Steel Manufacturer ArcelorMittal Cited By OSHA After Complaints About Safety Hazards

August 10, 2012 at 7:39 am • Posted in OSHA Safety Topics, Safety Topics for WorkNo comments yet

OSHA conducted an inspection of ArcelorMittal’s steel plate plant in Conshohocken, PA, as part of its national emphasis program for hexavelent chromium and primary metals and specifically after receiving a complaint from workers at the facility. It found repeat violations involving open-sided floors and platforms, a lack of guarding for power transmission devices, deficiencies in training for powered industrial trucks, lack of training in respiratory protection, lack of fitting workers for respiratory protective equipment, lack of annual audiometric testing and training, multiple electrical hazards, and exposure of workers to hexavalent chromium at four times the permissible level.

ArcelorMittal is the largest supplier of armored plate to the United States military, supplying plates for bridge construction, naval vessels, railcars, and other uses.

Five DC Firefighters Burned By Bureaucracy

April 6, 2012 at 11:08 am • Posted in Flame Resistant, Safety at the WorkplaceNo comments yet

At American Work Safety, we want workers of all stripes to have the safety equipment they need to do their jobs. That’s why when we heard about this, we were frankly a little appalled at this story by the Washington Examiner:

Apparently, an order placed in October 2010 to be filled by January 2011 resulted in the Washington DC fire department receiving a total of 1,750 fire-resistant shirts costing the city $68,250. Ordinarily, this wouldn’t be surprising; firefighters wear fire-resistant shirts under their turnout gear as an additional layer of protection, similar to how other industrial workers wear flame-resistant shirts under arc flash suits or other protective wear for extra protection. Here’s the surprising part: none of the shirts were given to firefighters. They sat there in boxes for over a full year because they did not have the correct D.C. Fire and Emergency Medical Services patch applied to them, and thus the Fire Chief forbade them from being worn, leaving them in storage instead of distributing them.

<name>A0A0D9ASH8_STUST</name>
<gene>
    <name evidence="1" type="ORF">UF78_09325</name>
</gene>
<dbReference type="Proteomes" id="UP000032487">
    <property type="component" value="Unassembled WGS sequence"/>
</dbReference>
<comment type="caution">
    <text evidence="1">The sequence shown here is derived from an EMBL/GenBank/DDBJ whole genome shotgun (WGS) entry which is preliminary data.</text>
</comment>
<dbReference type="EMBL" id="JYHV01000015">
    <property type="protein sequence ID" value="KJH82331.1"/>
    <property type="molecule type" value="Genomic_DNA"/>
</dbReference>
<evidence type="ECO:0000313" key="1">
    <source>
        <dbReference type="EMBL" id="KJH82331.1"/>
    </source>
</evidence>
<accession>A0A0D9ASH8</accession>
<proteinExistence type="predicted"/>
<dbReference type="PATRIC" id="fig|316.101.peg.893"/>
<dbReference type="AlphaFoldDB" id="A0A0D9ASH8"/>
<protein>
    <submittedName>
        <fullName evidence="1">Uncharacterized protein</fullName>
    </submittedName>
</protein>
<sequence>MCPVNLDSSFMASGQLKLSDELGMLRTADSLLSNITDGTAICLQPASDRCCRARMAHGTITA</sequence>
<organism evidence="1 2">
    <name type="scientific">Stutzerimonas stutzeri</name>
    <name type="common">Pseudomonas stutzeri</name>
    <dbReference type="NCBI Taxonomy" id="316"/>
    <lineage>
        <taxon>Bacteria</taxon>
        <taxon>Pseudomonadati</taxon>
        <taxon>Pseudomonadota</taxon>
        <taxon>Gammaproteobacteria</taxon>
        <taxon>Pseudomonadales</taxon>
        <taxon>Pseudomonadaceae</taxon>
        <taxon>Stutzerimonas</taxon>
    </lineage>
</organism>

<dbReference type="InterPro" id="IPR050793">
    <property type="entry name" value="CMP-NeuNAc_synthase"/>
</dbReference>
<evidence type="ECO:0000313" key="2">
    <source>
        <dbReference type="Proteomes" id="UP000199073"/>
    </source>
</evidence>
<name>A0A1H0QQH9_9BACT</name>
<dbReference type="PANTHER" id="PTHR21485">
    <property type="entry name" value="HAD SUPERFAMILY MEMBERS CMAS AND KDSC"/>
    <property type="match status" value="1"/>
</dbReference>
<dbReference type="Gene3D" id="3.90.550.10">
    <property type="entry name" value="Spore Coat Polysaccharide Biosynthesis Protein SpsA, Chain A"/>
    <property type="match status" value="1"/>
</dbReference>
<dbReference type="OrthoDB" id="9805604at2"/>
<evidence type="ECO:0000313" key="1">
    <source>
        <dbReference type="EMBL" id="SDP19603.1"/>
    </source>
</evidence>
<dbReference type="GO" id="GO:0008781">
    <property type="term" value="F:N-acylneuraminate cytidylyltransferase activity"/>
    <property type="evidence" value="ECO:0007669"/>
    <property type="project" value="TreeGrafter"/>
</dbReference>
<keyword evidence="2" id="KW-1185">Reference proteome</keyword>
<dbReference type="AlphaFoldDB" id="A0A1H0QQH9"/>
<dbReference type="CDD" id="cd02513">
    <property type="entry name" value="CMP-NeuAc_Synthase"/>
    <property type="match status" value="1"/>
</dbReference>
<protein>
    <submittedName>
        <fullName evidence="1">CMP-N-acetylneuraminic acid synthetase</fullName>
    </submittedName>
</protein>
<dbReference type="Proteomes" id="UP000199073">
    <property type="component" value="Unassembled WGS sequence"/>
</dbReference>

What’s the big deal about this? President Ed Smith of the Washington DC Firefighters’ Union is not amused specifically because this oversight has left the fire crews without important and necessary safety equipment — and resulted in a team of five firefighters being hospitalized last April for serious or critical injuries that may very well have been reduced had they been wearing that extra layer of protection under their turnout gear. Worse, replacement fire-resistant uniform shirts are unlikely to arrive at firehouses until mid-June or later.

The moral of this story? Nothing is as dangerous to a safety program as a bureaucratic program that does not consider safety as its primary objective. Always bear in mind that protecting the lives of your workers with the proper flame resistant apparel today is going to be far less costly than the possible effects of lawsuits and public relations damage should you insist upon safety violations for aesthetics.